Stressing the role of MAP kinases in mitogenic stimulation

László Bögre*, Irute Meskiene, Erwin Heberle-Bors, Heribert Hirt

*Corresponding author for this work

Research output: Contribution to journalArticlepeer-review

35 Scopus citations

Abstract

In yeast and animal cells, distinct subfamilies of mitogen-activated protein kinases (MAPKs) have evolved for transmitting different types of signals, such as the extracellular signal-regulated kinase (ERK) for mitogenic stimuli and differentiation, p38 and JUN kinase (JNK) for stress factors. Based on sequence analysis, the presently known plant MAPKs are most similar to ERKs, even though compelling evidence implies a role in various forms of biotic and abiotic stress responses. However, knowledge of their involvement in controlling proliferation is just emerging. A subgroup of the plant MAPKs, containing the alfalfa MMK3 and tobacco NTF6, are only active in mitotic cells and their localisation to the cell plate suggests a role in cytokinesis. An upstream regulator of MAPKs, the tobacco NPK1, appears to be also activated during mitosis. NPK1 might be associated and regulated by a microtubule motor protein. The localisation of NPK1 to the cell plate and its mitosis-specific activation suggest that together with NTF6 it could constitute a mitotic MAPK signalling module in tobacco. NPK1 appears to have a second role in repression of auxin-induced gene expression. MAPKs might also be involved in signalling within the meristems as suggested by the recruitement of a small G-protein to the CLAVATA 1 receptor-like protein kinase upon activation. In animal and yeast cells some of the small G-proteins relay signals from receptors to MAPK pathways.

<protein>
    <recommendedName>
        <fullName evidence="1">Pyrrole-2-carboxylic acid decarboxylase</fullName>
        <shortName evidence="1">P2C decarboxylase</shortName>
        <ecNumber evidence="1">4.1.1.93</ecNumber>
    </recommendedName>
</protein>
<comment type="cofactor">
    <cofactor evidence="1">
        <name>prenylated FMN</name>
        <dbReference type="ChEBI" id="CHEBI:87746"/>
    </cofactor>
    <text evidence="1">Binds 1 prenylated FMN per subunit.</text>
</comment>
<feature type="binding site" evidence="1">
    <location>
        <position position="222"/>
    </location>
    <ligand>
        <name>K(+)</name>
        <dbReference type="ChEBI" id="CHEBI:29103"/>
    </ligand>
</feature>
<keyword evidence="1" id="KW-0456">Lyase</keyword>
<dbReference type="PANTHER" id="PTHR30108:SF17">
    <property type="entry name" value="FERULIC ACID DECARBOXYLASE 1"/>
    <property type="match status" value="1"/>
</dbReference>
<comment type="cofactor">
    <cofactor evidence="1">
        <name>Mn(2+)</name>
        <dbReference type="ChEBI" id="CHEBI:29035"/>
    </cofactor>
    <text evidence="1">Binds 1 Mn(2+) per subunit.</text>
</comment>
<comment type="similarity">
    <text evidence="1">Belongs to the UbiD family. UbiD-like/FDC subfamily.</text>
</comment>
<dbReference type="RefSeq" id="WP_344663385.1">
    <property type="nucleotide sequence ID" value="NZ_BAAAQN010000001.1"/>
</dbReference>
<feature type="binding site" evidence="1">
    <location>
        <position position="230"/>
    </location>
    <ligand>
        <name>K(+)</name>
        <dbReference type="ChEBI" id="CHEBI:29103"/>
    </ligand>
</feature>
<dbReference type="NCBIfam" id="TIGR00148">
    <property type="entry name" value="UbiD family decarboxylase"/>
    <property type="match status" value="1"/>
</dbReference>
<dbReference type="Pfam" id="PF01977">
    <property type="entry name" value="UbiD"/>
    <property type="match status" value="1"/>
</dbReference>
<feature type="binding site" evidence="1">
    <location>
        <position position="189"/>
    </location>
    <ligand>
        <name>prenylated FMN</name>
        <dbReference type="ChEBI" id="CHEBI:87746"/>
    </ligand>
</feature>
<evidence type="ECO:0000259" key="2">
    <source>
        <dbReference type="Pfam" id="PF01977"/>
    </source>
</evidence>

Original languageEnglish (US)
Pages (from-to)705-718
Number of pages14
JournalPlant Molecular Biology
Volume43
Issue number5-6
StatePublished - Nov 23 2000

Keywords

  • Auxin
  • Cell cycle
  • Hormones
  • MAP kinase
  • Mitosis
  • Signal transduction

ASJC Scopus subject areas

  • Agronomy and Crop Science
  • Genetics
  • Plant Science

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